Campbell, JE, Thompson, RP, Dean, J and Clyne, TW, Comparison between stress–strain plots obtained from indentation plastometry, based on residual indent profiles, and from uniaxial testing. Acta Materialia, 2019. 168: 8799.CrossRefGoogle Scholar
Li, YP, Onodera, E and Chiba, A, Friction coefficient in hot compression of cylindrical sample. Materials Transactions, 2010. 51(7): 12101215.CrossRefGoogle Scholar
Yao, ZH, Mei, DQ, Shen, H and Chen, ZC, A friction evaluation method based on barrel compression test. Tribology Letters, 2013. 51(3): 525535.CrossRefGoogle Scholar
Zhou, J, He, P, Yu, JF, Lee, LJ, Shen, LG and Yi, AY, Investigation on the friction coefficient between graphene-coated silicon and glass using barrel compression test. Journal of Vacuum Science & Technology B, 2015. 33(3).CrossRefGoogle Scholar
Duran, D and Karadogan, C, Determination of Coulomb’s friction coefficient directly from cylinder compression tests. Strojniski Vestnik – Journal of Mechanical Engineering, 2016. 62(4): 243251.CrossRefGoogle Scholar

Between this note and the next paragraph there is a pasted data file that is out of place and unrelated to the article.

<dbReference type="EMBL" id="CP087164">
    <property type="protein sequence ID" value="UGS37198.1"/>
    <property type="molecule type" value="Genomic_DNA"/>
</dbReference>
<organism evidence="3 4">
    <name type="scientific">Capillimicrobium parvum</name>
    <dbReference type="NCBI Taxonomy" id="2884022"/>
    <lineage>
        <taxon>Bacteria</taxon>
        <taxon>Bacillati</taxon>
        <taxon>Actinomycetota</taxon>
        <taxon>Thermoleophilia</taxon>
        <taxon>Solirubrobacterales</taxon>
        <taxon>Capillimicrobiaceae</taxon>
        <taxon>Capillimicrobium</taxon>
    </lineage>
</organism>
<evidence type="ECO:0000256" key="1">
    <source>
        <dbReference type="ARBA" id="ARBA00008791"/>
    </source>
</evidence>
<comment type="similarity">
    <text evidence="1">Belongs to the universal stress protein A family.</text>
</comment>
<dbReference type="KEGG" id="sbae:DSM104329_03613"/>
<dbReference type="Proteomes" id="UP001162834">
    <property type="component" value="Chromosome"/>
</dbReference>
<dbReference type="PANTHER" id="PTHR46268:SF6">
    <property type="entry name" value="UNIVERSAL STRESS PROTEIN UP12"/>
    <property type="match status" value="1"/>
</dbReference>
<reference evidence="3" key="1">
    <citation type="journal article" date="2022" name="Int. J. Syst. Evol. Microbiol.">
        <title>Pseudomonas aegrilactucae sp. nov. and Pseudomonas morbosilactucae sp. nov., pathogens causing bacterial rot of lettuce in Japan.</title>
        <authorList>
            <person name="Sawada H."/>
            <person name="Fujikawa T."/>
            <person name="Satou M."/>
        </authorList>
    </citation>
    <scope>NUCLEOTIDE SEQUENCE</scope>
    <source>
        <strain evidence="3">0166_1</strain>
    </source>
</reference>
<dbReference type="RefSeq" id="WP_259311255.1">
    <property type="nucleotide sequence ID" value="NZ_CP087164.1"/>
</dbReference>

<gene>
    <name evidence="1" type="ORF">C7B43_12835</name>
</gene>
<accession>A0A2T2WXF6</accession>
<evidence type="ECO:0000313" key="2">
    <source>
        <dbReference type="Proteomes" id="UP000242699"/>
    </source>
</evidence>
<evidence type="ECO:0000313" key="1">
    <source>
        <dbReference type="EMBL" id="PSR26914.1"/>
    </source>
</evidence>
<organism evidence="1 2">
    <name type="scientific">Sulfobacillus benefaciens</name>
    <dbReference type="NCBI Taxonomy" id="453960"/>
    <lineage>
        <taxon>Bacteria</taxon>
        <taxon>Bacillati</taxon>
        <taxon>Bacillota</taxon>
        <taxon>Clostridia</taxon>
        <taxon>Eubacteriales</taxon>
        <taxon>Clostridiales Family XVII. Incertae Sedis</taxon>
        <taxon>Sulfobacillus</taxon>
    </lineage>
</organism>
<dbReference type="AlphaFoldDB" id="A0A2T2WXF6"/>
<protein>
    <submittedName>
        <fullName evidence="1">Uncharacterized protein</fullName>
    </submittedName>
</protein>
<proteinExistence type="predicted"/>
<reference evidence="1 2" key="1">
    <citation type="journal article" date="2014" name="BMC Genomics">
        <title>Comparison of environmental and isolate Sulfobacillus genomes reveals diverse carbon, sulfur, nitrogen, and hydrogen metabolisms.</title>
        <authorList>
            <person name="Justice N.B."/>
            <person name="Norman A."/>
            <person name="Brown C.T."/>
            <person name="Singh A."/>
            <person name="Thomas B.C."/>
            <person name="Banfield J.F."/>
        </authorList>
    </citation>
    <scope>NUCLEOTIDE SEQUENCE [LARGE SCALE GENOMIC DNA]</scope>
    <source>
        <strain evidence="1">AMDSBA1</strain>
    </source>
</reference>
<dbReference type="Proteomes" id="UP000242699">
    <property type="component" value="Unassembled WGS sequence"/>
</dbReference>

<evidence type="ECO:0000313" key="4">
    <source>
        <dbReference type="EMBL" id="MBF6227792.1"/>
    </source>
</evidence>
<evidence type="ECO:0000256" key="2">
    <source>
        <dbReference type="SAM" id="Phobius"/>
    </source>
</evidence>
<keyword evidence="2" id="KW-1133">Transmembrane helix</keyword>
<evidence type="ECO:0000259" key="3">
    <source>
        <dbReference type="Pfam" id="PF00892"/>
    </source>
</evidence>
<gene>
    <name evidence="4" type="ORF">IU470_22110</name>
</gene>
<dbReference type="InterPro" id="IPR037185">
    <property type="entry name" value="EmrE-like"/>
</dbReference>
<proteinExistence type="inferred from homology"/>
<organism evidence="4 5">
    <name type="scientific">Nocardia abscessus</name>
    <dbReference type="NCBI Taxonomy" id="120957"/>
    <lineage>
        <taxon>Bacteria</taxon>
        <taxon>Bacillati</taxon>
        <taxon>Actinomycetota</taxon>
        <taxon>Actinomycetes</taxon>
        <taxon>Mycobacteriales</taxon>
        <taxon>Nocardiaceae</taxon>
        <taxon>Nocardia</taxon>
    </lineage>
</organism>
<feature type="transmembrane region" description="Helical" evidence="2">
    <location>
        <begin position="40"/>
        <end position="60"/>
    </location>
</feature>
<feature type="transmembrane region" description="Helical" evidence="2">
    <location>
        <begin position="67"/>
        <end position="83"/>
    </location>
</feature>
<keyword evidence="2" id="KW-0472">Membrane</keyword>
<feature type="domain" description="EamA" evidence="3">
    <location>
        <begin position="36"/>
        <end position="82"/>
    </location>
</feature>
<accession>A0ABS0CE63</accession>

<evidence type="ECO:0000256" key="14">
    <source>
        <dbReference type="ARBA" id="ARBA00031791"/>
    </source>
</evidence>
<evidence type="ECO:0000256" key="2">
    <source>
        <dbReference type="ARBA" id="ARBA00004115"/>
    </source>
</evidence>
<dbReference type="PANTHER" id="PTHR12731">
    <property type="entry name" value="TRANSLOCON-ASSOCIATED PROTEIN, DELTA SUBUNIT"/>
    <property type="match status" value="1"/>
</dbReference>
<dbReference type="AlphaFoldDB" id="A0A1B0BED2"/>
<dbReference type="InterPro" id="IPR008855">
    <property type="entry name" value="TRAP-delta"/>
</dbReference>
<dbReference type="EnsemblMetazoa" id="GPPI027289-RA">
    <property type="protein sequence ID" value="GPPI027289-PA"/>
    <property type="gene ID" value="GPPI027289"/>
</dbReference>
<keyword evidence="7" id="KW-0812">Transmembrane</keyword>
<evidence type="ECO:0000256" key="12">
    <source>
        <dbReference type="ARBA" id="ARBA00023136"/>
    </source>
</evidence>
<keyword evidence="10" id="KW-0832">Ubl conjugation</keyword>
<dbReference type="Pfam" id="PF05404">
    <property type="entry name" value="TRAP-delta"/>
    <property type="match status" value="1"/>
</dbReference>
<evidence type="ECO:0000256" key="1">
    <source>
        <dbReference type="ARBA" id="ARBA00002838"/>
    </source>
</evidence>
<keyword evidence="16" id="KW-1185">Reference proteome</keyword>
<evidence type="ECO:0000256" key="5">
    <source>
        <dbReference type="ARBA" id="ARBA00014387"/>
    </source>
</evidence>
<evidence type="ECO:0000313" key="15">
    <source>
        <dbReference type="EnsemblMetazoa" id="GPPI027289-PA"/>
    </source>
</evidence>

Wang, X, Li, H, Chandrashekhara, K, Rummel, SA, Lekakh, S, Van Aken, DC and O’Malley, RJ, Inverse finite element modeling of the barreling effect on experimental stress–strain curve for high temperature steel compression test. Journal of Materials Processing Technology, 2017. 243: 465473.CrossRefGoogle Scholar
Torrente, G, Numerical and experimental studies of compression-tested copper: proposal for a new friction correction. Materials Research – Ibero – American Journal of Materials, 2018. 21(4).Google Scholar
Fardi, M, Abraham, R, Hodgson, PD and Khoddam, S, A new horizon for barreling compression test: exponential profile modeling. Advanced Engineering Materials, 2017. 19(11).CrossRefGoogle Scholar
Bol, M, Kruse, R and Ehret, AE, On a staggered iFEM approach to account for friction in compression testing of soft materials. Journal of the Mechanical Behavior of Biomedical Materials, 2013. 27: 204213.CrossRefGoogle ScholarPubMed